The affected babies were in neonatal intensive care units at a small number of hospitals in England.
Many of the babies were premature and very vulnerable and one baby has sadly died but the others are responding to antibiotic treatment.
Investigations are ongoing but so far indications show that the cases have been strongly linked with a number of batches of a particular form of intravenous liquid called parenteral nutrition which was given to the babies. This contains a variety of nutrients that are delivered directly into the babies’ bloodstream when they have problems ingesting food via their mouth. This batch of product is manufactured by ITH Pharma Limited.
Because this type of nutrition is given into the bloodstream of vulnerable babies and adults it is manufactured under strictly controlled aseptic conditions. Investigations with the company have identified an incident that might have caused the contamination. Investigations into this by the MHRA are ongoing and inspectors from the MHRA are visiting the manufacturing plant.
The product has a short shelf life and although it is unlikely that any stock from the day of contamination incident remains (it expired on 2 June 2014). The MHRA has issued a Class 1 drug alert to support the manufacturer’s recall of the product this afternoon.
Although the affected product was only issued to a limited number of neonatal units an alert has been issued to all neonatology units across the UK to make them aware of the incident. Doctors have been given advice on what steps they need to take to identify any potential cases of infection and how to dispose of affected stock.
‘Bacillus cereus’ is a bacteria found widely in the environment in dust, soil and vegetation. Most surfaces would be likely to test positive for the presence of the bacteria. ‘Bacillus cereus’ produces very hardy spores and in the right conditions these will grow. The spores can produce a toxin which causes illness.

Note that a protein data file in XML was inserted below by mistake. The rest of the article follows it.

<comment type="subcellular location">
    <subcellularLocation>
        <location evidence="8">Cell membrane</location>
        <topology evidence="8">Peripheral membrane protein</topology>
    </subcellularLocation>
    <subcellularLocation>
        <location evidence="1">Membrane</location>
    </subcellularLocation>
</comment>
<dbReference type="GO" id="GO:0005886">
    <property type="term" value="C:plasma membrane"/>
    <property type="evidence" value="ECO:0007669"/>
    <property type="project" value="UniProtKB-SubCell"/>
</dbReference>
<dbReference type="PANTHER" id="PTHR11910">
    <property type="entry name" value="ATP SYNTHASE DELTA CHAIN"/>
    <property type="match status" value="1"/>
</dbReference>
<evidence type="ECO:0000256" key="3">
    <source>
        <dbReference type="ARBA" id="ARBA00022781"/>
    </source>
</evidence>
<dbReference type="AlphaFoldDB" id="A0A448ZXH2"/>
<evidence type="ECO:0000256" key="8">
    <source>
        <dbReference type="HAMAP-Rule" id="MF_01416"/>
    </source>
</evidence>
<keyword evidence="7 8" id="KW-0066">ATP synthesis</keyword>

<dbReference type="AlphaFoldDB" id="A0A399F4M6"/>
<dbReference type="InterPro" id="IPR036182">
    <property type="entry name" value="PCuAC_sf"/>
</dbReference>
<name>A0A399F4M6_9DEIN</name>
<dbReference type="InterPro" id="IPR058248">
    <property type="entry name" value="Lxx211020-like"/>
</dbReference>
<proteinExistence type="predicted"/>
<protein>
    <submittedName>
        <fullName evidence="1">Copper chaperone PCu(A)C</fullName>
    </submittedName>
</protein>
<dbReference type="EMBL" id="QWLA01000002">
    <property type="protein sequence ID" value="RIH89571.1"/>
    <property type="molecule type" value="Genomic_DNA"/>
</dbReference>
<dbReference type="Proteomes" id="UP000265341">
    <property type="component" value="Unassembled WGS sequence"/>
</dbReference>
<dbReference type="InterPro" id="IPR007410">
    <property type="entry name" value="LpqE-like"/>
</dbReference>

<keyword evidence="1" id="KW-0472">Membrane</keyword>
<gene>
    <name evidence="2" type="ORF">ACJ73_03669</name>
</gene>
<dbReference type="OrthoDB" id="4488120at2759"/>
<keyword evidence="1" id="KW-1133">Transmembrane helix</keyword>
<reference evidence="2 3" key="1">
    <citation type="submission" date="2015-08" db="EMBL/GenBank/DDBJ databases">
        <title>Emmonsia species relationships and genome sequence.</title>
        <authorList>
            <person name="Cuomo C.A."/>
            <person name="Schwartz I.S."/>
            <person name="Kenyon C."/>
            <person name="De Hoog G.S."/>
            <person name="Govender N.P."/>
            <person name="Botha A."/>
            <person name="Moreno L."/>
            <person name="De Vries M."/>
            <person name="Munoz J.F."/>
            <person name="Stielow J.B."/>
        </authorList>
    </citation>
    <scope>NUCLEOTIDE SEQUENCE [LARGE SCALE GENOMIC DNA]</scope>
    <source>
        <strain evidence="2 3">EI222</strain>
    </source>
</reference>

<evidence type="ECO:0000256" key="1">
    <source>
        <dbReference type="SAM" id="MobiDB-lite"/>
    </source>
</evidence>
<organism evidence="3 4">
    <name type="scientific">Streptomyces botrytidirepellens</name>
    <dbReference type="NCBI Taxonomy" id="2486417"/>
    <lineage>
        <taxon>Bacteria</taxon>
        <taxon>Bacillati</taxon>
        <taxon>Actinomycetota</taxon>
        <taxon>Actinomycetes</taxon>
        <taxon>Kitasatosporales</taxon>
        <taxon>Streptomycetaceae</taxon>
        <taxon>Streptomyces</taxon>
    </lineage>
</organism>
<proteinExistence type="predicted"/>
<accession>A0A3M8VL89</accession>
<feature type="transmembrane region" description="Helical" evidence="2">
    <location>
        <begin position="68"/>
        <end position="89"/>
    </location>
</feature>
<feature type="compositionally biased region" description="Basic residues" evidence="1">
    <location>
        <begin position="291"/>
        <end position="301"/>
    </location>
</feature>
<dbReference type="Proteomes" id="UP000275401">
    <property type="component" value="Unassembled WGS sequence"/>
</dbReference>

Professor Mike Catchpole, PHE incident director, said:
This is a very unfortunate incident and PHE have been working closely with the MHRA to investigate how these babies could have become infected. Given that the bacteria is widely spread in the environment we are continuing to investigate any other potential sources of infection. However all our investigations to date indicate that the likely source of the infection has been identified. We have acted quickly to investigate this issue alongside the MHRA and we have taken action to ensure that the affected batches and any remaining stock of this medicine is not being used in hospitals.
Adam Burgess, the MHRA’s manager of the Defective Medicines Reporting Centre, said:
Patient safety is our top priority and we are working alongside PHE to establish what has happened. We have sent inspectors to the manufacturer’s facility to carry out a detailed and rigorous inspection and we have ensured that the potentially affected medicine is recalled.
Notes to Editors
- Neonatal intensive care units with cases:
- Chelsea and Westminster NHS Trust (4 cases)
- Guy’s and St Thomas’ NHS Foundation Trust (3 cases)
- The Whittington Hospital (1 case)
- Brighton and Sussex University Hospitals NHS Trust (3 cases)
- CUH Addenbrookes (Cambridge University Hospitals) (2 cases)
- Luton and Dunstable University Hospital (2 cases)
- More information on ‘Bacillus cereus’
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